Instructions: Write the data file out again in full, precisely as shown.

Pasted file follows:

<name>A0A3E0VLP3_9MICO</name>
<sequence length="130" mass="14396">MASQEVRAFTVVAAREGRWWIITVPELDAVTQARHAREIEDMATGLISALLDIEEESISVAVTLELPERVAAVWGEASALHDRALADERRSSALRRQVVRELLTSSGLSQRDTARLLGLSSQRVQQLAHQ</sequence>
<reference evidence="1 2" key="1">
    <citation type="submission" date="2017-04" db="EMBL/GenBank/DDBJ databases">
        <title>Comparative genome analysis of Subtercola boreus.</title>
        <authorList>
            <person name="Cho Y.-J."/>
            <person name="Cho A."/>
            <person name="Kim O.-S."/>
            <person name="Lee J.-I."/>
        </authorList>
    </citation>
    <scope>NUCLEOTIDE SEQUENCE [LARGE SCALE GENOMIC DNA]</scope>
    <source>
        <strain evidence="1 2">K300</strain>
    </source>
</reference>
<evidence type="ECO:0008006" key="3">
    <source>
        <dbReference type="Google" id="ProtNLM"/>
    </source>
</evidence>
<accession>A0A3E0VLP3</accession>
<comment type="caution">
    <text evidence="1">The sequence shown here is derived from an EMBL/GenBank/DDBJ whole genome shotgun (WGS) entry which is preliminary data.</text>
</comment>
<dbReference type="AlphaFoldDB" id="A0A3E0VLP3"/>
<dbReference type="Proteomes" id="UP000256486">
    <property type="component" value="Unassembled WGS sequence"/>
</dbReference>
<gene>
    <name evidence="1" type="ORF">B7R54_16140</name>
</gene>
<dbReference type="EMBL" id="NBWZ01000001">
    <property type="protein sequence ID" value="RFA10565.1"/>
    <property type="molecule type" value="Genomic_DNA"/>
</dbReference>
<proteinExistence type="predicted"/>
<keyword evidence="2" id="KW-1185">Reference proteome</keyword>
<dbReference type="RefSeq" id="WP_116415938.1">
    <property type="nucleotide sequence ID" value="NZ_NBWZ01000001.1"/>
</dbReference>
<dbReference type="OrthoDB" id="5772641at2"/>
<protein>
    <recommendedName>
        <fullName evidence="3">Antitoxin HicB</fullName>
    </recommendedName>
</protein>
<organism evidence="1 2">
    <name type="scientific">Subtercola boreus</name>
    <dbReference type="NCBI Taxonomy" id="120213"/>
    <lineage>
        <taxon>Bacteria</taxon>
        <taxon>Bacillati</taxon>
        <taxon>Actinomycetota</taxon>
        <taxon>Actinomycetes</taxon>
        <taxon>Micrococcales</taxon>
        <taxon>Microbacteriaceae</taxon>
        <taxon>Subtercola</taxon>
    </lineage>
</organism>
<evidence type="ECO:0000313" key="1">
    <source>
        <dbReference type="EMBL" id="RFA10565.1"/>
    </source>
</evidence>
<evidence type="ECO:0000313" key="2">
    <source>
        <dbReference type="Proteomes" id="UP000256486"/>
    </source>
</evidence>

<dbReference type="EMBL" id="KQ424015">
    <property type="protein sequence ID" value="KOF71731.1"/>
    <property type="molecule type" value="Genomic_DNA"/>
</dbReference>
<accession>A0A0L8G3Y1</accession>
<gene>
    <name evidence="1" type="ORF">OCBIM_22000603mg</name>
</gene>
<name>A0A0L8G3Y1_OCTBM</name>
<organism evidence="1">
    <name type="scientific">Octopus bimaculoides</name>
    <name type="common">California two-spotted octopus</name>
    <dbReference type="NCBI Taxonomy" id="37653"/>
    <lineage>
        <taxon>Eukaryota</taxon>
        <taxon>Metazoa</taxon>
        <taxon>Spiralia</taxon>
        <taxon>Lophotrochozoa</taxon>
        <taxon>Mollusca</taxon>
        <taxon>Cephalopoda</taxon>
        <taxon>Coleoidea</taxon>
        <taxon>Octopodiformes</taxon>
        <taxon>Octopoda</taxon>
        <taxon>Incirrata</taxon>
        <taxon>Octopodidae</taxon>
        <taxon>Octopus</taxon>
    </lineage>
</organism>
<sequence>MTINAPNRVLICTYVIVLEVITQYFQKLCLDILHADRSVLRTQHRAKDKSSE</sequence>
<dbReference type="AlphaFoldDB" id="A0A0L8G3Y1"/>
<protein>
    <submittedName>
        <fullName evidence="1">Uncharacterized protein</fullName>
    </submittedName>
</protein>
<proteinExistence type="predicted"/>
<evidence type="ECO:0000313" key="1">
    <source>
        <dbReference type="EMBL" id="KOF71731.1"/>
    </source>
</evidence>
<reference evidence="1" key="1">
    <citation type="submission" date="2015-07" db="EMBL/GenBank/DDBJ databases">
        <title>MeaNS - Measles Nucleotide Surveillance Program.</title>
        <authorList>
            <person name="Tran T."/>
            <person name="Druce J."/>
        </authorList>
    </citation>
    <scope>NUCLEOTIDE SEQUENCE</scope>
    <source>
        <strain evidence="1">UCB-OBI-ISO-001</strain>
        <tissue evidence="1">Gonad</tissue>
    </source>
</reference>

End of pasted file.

<name>A0A3E0VLP3_9MICO</name>
<sequence length="130" mass="14396">MASQEVRAFTVVAAREGRWWIITVPELDAVTQARHAREIEDMATGLISALLDIEEESISVAVTLELPERVAAVWGEASALHDRALADERRSSALRRQVVRELLTSSGLSQRDTARLLGLSSQRVQQLAHQ</sequence>
<reference evidence="1 2" key="1">
    <citation type="submission" date="2017-04" db="EMBL/GenBank/DDBJ databases">
        <title>Comparative genome analysis of Subtercola boreus.</title>
        <authorList>
            <person name="Cho Y.-J."/>
            <person name="Cho A."/>
            <person name="Kim O.-S."/>
            <person name="Lee J.-I."/>
        </authorList>
    </citation>
    <scope>NUCLEOTIDE SEQUENCE [LARGE SCALE GENOMIC DNA]</scope>
    <source>
        <strain evidence="1 2">K300</strain>
    </source>
</reference>
<evidence type="ECO:0008006" key="3">
    <source>
        <dbReference type="Google" id="ProtNLM"/>
    </source>
</evidence>
<accession>A0A3E0VLP3</accession>
<comment type="caution">
    <text evidence="1">The sequence shown here is derived from an EMBL/GenBank/DDBJ whole genome shotgun (WGS) entry which is preliminary data.</text>
</comment>
<dbReference type="AlphaFoldDB" id="A0A3E0VLP3"/>
<dbReference type="Proteomes" id="UP000256486">
    <property type="component" value="Unassembled WGS sequence"/>
</dbReference>
<gene>
    <name evidence="1" type="ORF">B7R54_16140</name>
</gene>
<dbReference type="EMBL" id="NBWZ01000001">
    <property type="protein sequence ID" value="RFA10565.1"/>
    <property type="molecule type" value="Genomic_DNA"/>
</dbReference>
<proteinExistence type="predicted"/>
<keyword evidence="2" id="KW-1185">Reference proteome</keyword>
<dbReference type="RefSeq" id="WP_116415938.1">
    <property type="nucleotide sequence ID" value="NZ_NBWZ01000001.1"/>
</dbReference>
<dbReference type="OrthoDB" id="5772641at2"/>
<protein>
    <recommendedName>
        <fullName evidence="3">Antitoxin HicB</fullName>
    </recommendedName>
</protein>
<organism evidence="1 2">
    <name type="scientific">Subtercola boreus</name>
    <dbReference type="NCBI Taxonomy" id="120213"/>
    <lineage>
        <taxon>Bacteria</taxon>
        <taxon>Bacillati</taxon>
        <taxon>Actinomycetota</taxon>
        <taxon>Actinomycetes</taxon>
        <taxon>Micrococcales</taxon>
        <taxon>Microbacteriaceae</taxon>
        <taxon>Subtercola</taxon>
    </lineage>
</organism>
<evidence type="ECO:0000313" key="1">
    <source>
        <dbReference type="EMBL" id="RFA10565.1"/>
    </source>
</evidence>
<evidence type="ECO:0000313" key="2">
    <source>
        <dbReference type="Proteomes" id="UP000256486"/>
    </source>
</evidence>

<dbReference type="EMBL" id="KQ424015">
    <property type="protein sequence ID" value="KOF71731.1"/>
    <property type="molecule type" value="Genomic_DNA"/>
</dbReference>
<accession>A0A0L8G3Y1</accession>
<gene>
    <name evidence="1" type="ORF">OCBIM_22000603mg</name>
</gene>
<name>A0A0L8G3Y1_OCTBM</name>
<organism evidence="1">
    <name type="scientific">Octopus bimaculoides</name>
    <name type="common">California two-spotted octopus</name>
    <dbReference type="NCBI Taxonomy" id="37653"/>
    <lineage>
        <taxon>Eukaryota</taxon>
        <taxon>Metazoa</taxon>
        <taxon>Spiralia</taxon>
        <taxon>Lophotrochozoa</taxon>
        <taxon>Mollusca</taxon>
        <taxon>Cephalopoda</taxon>
        <taxon>Coleoidea</taxon>
        <taxon>Octopodiformes</taxon>
        <taxon>Octopoda</taxon>
        <taxon>Incirrata</taxon>
        <taxon>Octopodidae</taxon>
        <taxon>Octopus</taxon>
    </lineage>
</organism>
<sequence>MTINAPNRVLICTYVIVLEVITQYFQKLCLDILHADRSVLRTQHRAKDKSSE</sequence>
<dbReference type="AlphaFoldDB" id="A0A0L8G3Y1"/>
<protein>
    <submittedName>
        <fullName evidence="1">Uncharacterized protein</fullName>
    </submittedName>
</protein>
<proteinExistence type="predicted"/>
<evidence type="ECO:0000313" key="1">
    <source>
        <dbReference type="EMBL" id="KOF71731.1"/>
    </source>
</evidence>
<reference evidence="1" key="1">
    <citation type="submission" date="2015-07" db="EMBL/GenBank/DDBJ databases">
        <title>MeaNS - Measles Nucleotide Surveillance Program.</title>
        <authorList>
            <person name="Tran T."/>
            <person name="Druce J."/>
        </authorList>
    </citation>
    <scope>NUCLEOTIDE SEQUENCE</scope>
    <source>
        <strain evidence="1">UCB-OBI-ISO-001</strain>
        <tissue evidence="1">Gonad</tissue>
    </source>
</reference>